Briefly, in accordance with this invention, a resinous polysiloxane is prepared having integrally bonded radicals derived from allylcinnamate which act to screen ultraviolet light radiation. 7 This resinous polysiloxane is produced by reacting allylcinnamate with siloxane compounds containing SiH groups and a catalyst known to promote condensation of the SiH groups with unsaturated radicals. In some cases, this is accomplished in the presence of a The result is a cross-linked polysiloxane containing an integrally bonded ultraviolet light screening agent in the form of an allylcinnamate radical.

Allylcinnamate has the formula:

This compound is joined to the siloxane portion of the polymer by the reaction of the unsaturated portion of the allyl group with an SiH group in the siloxane reactant. This reaction can be represented as follows:

The SiH group, as will be described in more detail later, can be a portion of an existing silicone resin, or can be a part of a silicone fluid which reacts with a Si-vinyl containing fluid to form a resinous, cross-linked structure. The siloxane polymer of this invention should have between 5 and 50% of its silicon atoms substituted with the allyl-cinnamate radical in order to provide the desired sunscreening effect. Below 5% substitution, the polymer will absorb insufficient ultraviolet light to be practical. When more than 50% of the silicon atoms are substitued with allylcinnamate, additional sun-screening is provided, but this greater effect is not commensurate'with the extra cost of the al-lylcinnamate reactant needed.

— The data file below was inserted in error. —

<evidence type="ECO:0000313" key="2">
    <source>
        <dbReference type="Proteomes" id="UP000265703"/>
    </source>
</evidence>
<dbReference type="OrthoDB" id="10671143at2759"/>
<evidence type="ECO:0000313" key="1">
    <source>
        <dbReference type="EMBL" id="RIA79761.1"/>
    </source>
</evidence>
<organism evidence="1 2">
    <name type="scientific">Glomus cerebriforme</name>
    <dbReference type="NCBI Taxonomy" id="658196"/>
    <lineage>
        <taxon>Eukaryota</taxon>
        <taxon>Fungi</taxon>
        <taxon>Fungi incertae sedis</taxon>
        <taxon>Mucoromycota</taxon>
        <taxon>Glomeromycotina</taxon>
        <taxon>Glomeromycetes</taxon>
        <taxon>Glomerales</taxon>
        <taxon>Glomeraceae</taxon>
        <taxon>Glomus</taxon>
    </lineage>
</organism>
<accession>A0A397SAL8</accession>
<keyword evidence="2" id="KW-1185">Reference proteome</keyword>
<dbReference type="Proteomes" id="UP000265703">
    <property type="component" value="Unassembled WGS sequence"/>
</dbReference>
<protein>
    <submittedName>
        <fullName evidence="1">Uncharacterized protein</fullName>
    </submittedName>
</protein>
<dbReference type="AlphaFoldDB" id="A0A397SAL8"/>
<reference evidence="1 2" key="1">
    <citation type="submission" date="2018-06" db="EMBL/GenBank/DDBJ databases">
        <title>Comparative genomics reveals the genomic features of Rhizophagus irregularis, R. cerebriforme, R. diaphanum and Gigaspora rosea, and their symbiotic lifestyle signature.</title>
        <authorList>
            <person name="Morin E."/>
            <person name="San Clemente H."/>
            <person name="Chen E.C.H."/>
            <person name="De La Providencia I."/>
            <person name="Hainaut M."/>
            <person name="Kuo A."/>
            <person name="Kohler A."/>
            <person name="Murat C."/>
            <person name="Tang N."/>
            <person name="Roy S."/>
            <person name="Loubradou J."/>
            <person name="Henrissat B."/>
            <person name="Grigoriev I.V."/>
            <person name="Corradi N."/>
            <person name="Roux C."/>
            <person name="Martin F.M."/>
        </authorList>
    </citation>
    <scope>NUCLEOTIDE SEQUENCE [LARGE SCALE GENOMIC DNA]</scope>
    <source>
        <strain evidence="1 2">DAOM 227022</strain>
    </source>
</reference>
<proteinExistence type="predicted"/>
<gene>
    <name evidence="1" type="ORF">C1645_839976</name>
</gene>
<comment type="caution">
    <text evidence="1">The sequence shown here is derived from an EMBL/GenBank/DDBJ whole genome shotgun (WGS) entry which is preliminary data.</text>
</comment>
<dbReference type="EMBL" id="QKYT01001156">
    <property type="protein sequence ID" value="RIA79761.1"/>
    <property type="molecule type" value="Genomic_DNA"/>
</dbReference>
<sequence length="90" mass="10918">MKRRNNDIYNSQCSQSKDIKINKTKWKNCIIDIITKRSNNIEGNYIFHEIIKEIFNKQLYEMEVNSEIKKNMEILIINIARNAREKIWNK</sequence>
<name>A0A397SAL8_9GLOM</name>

The cross-linked polysiloxane structure to which the allylcinnamate radical is joined can be supplied in a numher of ways. The cross-linking can be in the form of silicon-oxygen-silicon bonds, such as in the standard organopolysiloxane resin structure, or can involve siliconcarbon-silicon bonds, such as those derived by the interaction of a Si-vinyl and SiH groups.

A particularly useful method of forming the crosslinked structure is the reaction between cyclic siloxanes having the formula:

(2) (RHSiO) where R is a monovalent hydrocarbon radical free of aliphatic unsaturation and y is an integral number of from 3 to 6, inclusive, and cyclic siloxanes having the formula:

where R is as previously defined and x is an integral number of from 3 to 6, inclusive. More specifically, the R substituent can be a member selected from the class consisting of alkyl, cycloalkyl, aryl, and aralkyl radicals.

Illustrative of the R groups are alkyl groups, such as cyclotetrasiloxanes and, thus, the greater predictability.

of the constituency of the final product.